While team boss, Mattia Binotto has played down improvements in recent races as the team introduced more updates, Matteo Togninalli, Ferrari's chief race engineer is confident that the ever "evolving" SF1000 will suit Imola, the scene of this weekend's Emilia Romagna Grand Prix.
"This track is very technical," he admits, "with a reasonably high average speed. The weather should be pretty good, with temperatures in the 18 -20 degrees C range.
"Based on what we have seen in recent races, I think our package could suit this track well and that we will be able to get the most out of the car. As usual, the drivers play a key role."
Asked if there will be further upgrades, the Italian was giving little away.
"Apart from the introduction of updates, seeking greater performance is an ongoing task," he says, "even if there are no visible elements, the car is always evolving. In the final part of this season that work is also aimed at 2021, with new solutions to try."
For the first time in the history of Formula 1, a Grand Prix will intentionally be run over just two days.
"The difficult circumstances this year have thrown up new challenges and everyone involved in the sport has shown flexibility and the ability to adapt and the Imola weekend format is an example of that," says Togninalli. "With back-to-back races at European circuits over 2000 kilometres apart, the teams need the extra time to get the transporters from Algarve to Imola and have time to set everything up at the Italian venue, hence the lack of track activity on Friday.
"It is also true that another future goal of having 2-day race weekends is to reduce general costs, making this weekend an interesting experiment," he adds.
"It's happened in the past that a day has been lost, as was the case at the Eifel Grand Prix three weeks ago, or in Japan last year, but that's always been down to force majeure. In this case however, everything has been planned and organised in advance.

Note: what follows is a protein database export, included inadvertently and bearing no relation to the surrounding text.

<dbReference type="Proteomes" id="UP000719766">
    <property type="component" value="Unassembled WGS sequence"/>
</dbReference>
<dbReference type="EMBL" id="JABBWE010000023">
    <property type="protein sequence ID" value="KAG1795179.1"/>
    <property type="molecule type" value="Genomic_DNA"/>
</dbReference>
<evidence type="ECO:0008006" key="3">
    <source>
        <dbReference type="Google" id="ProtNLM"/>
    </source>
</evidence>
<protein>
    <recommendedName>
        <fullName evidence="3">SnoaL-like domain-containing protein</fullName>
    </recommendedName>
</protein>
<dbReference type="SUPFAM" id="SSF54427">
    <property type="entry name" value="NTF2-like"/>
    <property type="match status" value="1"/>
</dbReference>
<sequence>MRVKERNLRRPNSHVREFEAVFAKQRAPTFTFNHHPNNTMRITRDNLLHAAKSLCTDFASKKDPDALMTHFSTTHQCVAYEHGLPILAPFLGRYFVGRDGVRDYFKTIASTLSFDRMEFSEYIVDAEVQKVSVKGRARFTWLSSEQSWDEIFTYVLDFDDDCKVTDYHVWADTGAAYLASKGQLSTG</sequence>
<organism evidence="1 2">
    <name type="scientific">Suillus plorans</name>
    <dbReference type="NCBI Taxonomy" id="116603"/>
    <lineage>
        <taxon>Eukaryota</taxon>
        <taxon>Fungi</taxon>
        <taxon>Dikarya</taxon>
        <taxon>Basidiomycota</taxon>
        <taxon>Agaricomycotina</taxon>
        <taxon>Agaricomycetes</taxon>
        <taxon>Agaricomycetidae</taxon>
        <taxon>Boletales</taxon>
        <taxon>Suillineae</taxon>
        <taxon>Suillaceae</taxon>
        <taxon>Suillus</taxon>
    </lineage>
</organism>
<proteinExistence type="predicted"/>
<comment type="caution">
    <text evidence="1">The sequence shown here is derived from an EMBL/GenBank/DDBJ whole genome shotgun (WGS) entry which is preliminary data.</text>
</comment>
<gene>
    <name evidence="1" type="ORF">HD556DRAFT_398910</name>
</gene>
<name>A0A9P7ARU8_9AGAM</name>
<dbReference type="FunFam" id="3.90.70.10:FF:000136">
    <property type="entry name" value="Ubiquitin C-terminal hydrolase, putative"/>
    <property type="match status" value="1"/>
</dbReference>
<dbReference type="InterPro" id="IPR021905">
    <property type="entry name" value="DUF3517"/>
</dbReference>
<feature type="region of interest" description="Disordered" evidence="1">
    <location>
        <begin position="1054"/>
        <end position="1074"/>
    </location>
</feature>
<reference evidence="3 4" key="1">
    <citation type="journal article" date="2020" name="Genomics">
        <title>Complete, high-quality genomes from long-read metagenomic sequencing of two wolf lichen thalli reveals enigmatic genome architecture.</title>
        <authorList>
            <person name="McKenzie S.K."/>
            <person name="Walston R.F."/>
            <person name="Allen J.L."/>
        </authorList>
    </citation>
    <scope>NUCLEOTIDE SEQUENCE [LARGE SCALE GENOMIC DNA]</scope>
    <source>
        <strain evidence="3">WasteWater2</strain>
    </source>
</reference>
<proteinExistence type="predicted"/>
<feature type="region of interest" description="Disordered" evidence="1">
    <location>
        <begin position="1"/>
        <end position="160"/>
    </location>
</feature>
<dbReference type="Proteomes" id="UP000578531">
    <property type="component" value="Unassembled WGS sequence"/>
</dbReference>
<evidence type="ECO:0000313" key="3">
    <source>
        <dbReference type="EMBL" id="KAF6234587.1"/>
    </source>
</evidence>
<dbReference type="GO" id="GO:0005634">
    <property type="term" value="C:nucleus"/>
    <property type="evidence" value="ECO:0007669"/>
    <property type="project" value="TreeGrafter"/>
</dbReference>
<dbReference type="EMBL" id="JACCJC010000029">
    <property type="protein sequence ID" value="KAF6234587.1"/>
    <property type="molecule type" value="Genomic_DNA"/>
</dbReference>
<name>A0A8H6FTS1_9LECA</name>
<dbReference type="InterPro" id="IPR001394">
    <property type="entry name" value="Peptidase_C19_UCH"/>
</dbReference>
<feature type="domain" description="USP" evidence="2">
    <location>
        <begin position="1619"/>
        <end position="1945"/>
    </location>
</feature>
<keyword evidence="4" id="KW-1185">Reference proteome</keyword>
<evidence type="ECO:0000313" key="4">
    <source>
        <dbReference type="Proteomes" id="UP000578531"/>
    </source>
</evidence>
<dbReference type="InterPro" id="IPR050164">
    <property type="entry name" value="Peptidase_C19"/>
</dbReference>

"With very little time available to analyse the data from free practice, we have reorganised our priorities, allocating resources in a different way both at the track and back in Maranello.
"We will also manage components, engines and gearboxes for example or the incorporation of components that have already been tested, so as to cut down time spent and to try and reduce the risks as much as possible."
Then there's the fact that F1 has not raced at Imola since 2006.
"This is indeed an additional and significant variable," he admits. "It means that preparation prior to the event is even more important to try and perform as well as possible: that goes for the car, the drivers, the team and the tyres, everything in fact that goes into the entire package.
"Without any data to work from, as is the case with Imola, the level of fine tuning is reduced and one has to look at the bigger picture.
"Clearly, the simulator helps, especially to allow the driver to quickly familiarise himself with the track, not just its layout, but also other features that can impact performance, such as bumpy sections, where to ride the kerbs, the right lines and braking points.
"It's true the drivers learn a new track incredibly quickly and are soon on the limit, but it's also true that when you go to a new track, the lap times tumble much more quickly than usual. It's important therefore to do as many laps as possible to get to the optimum level as soon as possible."
Asked if this scenario favours or disadvantages Ferrari, he replies: "I think we have shown during this very strange season that we are able to adapt quickly to unusual situations, to react to the unexpected and our level of preparation is very good. Overall, I'd tend to think it could be an advantage."